This past week as I was reflecting on our Gospel today I kept returning to Jesus’ question to his disciples: “Do you also want to leave?” Given the news involving priests and bishops in the Catholic Church the past couple weeks, this is a question I have asked myself. I suspect many of you have also asked yourself this question.
And to be honest, I know more than a few people for whom the latest news was the straw that broke the camel’s back. They have decided that --- at least for now --- they need to take a step away from the Catholic Church. While I am grieved and deeply saddened by this, I understand and respect their decision.
For myself, though, despite the news of the past couple of weeks, despite the failures of our bishops, and despite the sinful and evil actions of many priests, I cannot leave the Catholic Church. I say this for two specific reasons.
1. I need to belong to a community. I need to be with people who believe as I do. I don’t think we can be our best selves unless we are part of a community. And I don’t believe that we are saved alone, as isolated individuals.
Rather, I believe that God draws us to himself, through the communities of which we are a part, and for me the Catholic Church --- and particularly the Basilica --- is my community. It is too much a part of me for me to let it go.
2. I need the Eucharist and the other sacraments. As I tell the children making their First Communion each year, I know I am not the best person/priest that I could be, BUT I would be far worse without the Eucharist.
The Eucharist helps me to be a better person than I would otherwise be. I need the Eucharist to live as a follower of Jesus, and I need the faith of the community to make the Eucharist real and alive in my life.
Now in deciding to stay in the Catholic Church, I also want to be absolutely clear that this does not mean that I think we can gloss over the events of the past few weeks.
It is essential that we acknowledge and condemn, with sorrow and shame, the atrocities perpetrated by priests, by bishops and by those entrusted with the mission of watching over and caring for the most vulnerable among us.
With shame and repentance, we must acknowledge that the leaders of our church allowed grave damage to be done to so many young lives. We need to beg forgiveness for this. As Pope Francis said in his recent letter: “We showed no care for the little ones; we abandoned them.”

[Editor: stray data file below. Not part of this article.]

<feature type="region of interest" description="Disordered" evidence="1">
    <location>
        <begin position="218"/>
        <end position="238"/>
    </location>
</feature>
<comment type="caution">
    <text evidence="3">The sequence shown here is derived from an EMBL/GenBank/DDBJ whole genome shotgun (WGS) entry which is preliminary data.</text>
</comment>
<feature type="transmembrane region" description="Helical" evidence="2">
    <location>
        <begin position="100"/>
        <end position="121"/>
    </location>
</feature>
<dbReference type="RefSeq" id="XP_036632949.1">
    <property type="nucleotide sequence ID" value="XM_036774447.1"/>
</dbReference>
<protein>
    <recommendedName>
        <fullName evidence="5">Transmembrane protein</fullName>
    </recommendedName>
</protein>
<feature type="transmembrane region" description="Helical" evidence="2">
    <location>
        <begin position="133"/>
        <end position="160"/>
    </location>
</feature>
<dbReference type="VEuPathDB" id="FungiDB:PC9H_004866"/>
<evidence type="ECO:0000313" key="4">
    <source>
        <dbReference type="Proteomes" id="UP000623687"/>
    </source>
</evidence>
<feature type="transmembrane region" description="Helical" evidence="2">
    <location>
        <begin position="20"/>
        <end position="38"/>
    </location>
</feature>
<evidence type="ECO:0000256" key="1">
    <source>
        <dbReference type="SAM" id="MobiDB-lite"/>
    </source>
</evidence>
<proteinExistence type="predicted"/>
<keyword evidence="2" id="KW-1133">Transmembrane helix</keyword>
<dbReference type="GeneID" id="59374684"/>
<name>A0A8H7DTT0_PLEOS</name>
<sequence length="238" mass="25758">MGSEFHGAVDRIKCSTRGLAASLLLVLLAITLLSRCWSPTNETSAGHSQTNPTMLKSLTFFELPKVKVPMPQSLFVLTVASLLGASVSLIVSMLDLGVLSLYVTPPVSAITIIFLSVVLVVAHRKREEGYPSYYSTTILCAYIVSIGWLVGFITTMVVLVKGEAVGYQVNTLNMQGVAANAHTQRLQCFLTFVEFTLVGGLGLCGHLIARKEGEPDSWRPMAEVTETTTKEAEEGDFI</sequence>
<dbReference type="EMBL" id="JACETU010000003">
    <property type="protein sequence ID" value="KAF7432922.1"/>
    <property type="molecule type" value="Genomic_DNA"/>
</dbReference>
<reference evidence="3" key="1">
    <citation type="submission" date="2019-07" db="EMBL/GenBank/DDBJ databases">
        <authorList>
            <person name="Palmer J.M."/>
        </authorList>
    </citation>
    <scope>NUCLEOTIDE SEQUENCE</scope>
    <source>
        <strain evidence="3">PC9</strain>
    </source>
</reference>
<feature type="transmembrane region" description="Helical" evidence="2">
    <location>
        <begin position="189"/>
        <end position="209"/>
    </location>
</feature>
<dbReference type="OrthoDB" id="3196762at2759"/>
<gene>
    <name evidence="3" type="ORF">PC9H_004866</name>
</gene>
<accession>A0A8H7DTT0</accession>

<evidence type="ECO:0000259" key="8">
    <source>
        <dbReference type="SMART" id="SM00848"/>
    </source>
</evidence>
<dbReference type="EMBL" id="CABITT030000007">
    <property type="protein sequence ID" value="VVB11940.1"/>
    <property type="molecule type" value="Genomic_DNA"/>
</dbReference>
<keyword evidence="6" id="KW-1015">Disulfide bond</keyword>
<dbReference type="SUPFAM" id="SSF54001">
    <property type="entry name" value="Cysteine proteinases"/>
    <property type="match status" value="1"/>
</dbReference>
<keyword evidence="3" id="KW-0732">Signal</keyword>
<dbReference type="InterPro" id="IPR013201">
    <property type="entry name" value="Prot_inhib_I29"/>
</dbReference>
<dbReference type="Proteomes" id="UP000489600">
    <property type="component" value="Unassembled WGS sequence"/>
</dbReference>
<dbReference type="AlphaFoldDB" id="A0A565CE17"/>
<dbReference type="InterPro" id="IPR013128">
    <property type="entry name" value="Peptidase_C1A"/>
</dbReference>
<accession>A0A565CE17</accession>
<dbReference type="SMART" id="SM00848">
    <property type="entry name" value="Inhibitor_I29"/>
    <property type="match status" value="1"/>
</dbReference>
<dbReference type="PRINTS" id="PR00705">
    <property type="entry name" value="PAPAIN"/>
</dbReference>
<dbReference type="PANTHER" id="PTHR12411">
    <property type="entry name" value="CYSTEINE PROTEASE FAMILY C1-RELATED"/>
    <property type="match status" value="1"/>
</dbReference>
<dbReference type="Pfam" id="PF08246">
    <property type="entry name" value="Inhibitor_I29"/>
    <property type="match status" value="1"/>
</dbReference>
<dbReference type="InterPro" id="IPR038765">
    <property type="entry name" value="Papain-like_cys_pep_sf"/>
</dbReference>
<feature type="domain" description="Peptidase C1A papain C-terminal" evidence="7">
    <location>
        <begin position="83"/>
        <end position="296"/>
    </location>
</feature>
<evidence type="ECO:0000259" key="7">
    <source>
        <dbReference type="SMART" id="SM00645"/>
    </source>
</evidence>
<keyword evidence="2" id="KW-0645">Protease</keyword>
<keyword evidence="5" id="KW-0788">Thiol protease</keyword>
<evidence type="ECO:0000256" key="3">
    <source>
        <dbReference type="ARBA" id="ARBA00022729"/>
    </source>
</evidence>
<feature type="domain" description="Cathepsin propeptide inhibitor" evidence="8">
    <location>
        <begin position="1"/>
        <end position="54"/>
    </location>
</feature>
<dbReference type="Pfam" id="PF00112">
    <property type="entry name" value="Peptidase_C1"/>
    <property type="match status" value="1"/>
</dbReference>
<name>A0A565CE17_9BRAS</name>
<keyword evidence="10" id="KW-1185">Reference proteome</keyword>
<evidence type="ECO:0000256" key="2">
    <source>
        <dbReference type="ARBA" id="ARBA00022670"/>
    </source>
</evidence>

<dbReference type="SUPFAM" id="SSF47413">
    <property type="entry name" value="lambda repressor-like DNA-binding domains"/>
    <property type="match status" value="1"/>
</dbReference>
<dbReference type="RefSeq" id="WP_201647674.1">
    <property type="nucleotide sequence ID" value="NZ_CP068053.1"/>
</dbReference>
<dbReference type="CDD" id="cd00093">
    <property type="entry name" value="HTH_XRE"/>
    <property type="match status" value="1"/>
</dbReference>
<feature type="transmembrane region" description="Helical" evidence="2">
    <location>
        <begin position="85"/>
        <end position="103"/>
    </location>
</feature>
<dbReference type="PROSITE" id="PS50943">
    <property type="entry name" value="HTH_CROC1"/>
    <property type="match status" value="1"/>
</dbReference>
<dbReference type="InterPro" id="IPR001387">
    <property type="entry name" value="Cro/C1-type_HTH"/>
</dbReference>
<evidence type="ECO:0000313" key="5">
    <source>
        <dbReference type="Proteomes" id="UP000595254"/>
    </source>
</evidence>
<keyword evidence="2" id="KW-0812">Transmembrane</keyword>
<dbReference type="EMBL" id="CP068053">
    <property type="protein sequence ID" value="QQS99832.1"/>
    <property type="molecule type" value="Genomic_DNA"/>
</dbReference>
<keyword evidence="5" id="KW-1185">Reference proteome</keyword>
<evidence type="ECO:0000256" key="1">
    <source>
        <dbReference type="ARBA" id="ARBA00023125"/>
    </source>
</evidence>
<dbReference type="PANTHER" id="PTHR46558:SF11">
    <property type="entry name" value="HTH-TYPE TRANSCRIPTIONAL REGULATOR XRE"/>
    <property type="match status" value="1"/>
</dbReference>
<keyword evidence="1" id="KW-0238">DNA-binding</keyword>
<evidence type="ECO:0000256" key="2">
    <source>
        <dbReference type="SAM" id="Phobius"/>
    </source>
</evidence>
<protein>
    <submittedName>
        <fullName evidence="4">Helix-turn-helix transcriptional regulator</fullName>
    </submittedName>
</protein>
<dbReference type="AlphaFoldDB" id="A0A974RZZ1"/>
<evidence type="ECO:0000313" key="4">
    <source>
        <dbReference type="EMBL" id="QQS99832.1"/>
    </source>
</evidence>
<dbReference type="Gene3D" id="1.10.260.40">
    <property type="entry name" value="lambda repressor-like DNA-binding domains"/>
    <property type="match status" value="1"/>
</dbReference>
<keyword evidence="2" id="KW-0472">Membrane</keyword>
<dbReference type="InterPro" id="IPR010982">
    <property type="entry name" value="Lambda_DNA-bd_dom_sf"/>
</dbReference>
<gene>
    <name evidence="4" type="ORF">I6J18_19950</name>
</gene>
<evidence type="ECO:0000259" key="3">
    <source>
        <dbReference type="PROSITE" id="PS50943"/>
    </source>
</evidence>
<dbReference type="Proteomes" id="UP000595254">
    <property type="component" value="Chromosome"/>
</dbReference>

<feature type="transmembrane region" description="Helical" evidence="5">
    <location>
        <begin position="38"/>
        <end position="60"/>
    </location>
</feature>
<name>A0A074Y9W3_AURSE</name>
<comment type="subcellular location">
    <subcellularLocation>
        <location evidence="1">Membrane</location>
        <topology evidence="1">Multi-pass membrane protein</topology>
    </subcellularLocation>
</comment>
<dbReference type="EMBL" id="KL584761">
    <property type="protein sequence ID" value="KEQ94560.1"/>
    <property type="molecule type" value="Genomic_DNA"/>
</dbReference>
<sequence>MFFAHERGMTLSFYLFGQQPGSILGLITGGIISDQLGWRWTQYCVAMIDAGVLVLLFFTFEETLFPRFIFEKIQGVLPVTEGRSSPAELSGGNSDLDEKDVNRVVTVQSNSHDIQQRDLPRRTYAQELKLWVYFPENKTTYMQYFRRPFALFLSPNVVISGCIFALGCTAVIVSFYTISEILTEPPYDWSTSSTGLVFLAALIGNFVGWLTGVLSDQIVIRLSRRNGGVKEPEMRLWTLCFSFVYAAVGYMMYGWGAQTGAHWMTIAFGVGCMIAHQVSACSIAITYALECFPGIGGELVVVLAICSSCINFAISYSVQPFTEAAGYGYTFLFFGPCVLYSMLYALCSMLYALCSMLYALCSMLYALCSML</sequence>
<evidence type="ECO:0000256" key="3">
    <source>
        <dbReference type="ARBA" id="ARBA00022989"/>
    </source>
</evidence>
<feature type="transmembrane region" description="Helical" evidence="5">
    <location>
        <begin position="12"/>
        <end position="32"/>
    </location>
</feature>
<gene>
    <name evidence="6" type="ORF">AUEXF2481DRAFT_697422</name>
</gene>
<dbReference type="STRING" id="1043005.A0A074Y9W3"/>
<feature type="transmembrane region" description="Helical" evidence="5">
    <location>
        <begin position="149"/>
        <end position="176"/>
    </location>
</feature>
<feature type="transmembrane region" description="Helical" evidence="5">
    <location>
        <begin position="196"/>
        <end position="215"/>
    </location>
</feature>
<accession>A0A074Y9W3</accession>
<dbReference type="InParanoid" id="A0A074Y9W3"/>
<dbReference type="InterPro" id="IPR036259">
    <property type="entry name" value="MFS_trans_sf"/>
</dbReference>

We also need to be clear that no effort to beg pardon and to seek to repair the harm done will ever be sufficient.
The pain of the victims and their families is a wound from which our church will not soon recover. It is vital that we reaffirm our commitment --- and take steps to ensure --- the protection of children and vulnerable adults. Specifically what this means is that all of us must demand honesty, accountability, transparency, and a willingness on the part of our leader to accept responsibility for their actions.
No effort must be spared to create a culture which will prevent such situations from reoccurring and to ensure that there is no possibility of their being covered up and perpetuated.
I believe that if there is a lesson to be learned from the current crisis facing our church, it is that we must listen to the voice of you --- the laity --- the people in the pews. Reform, healing, renewal must come about from every single member of the church. Since the ordained haven’t or can’t provide it, you must demand it of us. You’ve been commissioned by your baptism to be salt and light, leaven and courage, agents of renewal, and witnesses to hope in our world. And at this moment, particularly, our church desperately needs to hear your voice.
As sinful and incompetent as the leaders of our church have been in responding to the issue of sexual abuse, however, this Church is still my home. And so as I close today I paraphrase Peter’s words in our Gospel today: “Master to whom shall I go? Your church is my home. I can have no other.”